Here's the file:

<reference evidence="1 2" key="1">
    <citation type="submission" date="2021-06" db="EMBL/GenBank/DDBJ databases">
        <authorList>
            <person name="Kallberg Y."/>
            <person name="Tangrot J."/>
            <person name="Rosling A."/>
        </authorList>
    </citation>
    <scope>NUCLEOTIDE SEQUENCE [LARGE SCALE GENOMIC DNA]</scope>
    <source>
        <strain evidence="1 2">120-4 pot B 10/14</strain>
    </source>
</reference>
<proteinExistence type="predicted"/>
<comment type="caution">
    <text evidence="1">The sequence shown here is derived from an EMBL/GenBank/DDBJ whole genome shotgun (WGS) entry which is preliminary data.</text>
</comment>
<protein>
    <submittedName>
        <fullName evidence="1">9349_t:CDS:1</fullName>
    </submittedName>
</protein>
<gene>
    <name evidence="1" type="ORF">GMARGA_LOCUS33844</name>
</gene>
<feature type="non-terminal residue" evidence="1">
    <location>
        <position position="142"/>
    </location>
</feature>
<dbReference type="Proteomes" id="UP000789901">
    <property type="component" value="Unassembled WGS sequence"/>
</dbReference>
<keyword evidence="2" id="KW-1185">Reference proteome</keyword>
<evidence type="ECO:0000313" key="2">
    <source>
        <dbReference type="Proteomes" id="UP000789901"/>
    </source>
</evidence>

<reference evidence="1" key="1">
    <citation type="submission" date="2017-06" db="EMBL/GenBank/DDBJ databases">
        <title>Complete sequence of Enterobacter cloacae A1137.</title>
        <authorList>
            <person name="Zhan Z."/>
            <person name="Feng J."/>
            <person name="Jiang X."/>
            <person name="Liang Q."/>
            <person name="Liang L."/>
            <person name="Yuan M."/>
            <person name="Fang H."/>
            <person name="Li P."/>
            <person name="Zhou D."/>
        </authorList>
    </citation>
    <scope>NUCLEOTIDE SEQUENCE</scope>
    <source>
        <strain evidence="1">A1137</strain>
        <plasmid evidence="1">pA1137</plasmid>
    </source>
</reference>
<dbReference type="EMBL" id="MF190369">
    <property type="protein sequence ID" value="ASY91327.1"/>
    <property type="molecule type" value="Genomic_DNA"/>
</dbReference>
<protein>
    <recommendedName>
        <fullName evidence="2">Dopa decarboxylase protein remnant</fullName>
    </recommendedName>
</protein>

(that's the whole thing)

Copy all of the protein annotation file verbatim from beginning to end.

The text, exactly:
<reference evidence="1 2" key="1">
    <citation type="submission" date="2021-06" db="EMBL/GenBank/DDBJ databases">
        <authorList>
            <person name="Kallberg Y."/>
            <person name="Tangrot J."/>
            <person name="Rosling A."/>
        </authorList>
    </citation>
    <scope>NUCLEOTIDE SEQUENCE [LARGE SCALE GENOMIC DNA]</scope>
    <source>
        <strain evidence="1 2">120-4 pot B 10/14</strain>
    </source>
</reference>
<proteinExistence type="predicted"/>
<comment type="caution">
    <text evidence="1">The sequence shown here is derived from an EMBL/GenBank/DDBJ whole genome shotgun (WGS) entry which is preliminary data.</text>
</comment>
<protein>
    <submittedName>
        <fullName evidence="1">9349_t:CDS:1</fullName>
    </submittedName>
</protein>
<gene>
    <name evidence="1" type="ORF">GMARGA_LOCUS33844</name>
</gene>
<feature type="non-terminal residue" evidence="1">
    <location>
        <position position="142"/>
    </location>
</feature>
<dbReference type="Proteomes" id="UP000789901">
    <property type="component" value="Unassembled WGS sequence"/>
</dbReference>
<keyword evidence="2" id="KW-1185">Reference proteome</keyword>
<evidence type="ECO:0000313" key="2">
    <source>
        <dbReference type="Proteomes" id="UP000789901"/>
    </source>
</evidence>

<reference evidence="1" key="1">
    <citation type="submission" date="2017-06" db="EMBL/GenBank/DDBJ databases">
        <title>Complete sequence of Enterobacter cloacae A1137.</title>
        <authorList>
            <person name="Zhan Z."/>
            <person name="Feng J."/>
            <person name="Jiang X."/>
            <person name="Liang Q."/>
            <person name="Liang L."/>
            <person name="Yuan M."/>
            <person name="Fang H."/>
            <person name="Li P."/>
            <person name="Zhou D."/>
        </authorList>
    </citation>
    <scope>NUCLEOTIDE SEQUENCE</scope>
    <source>
        <strain evidence="1">A1137</strain>
        <plasmid evidence="1">pA1137</plasmid>
    </source>
</reference>
<dbReference type="EMBL" id="MF190369">
    <property type="protein sequence ID" value="ASY91327.1"/>
    <property type="molecule type" value="Genomic_DNA"/>
</dbReference>
<protein>
    <recommendedName>
        <fullName evidence="2">Dopa decarboxylase protein remnant</fullName>
    </recommendedName>
</protein>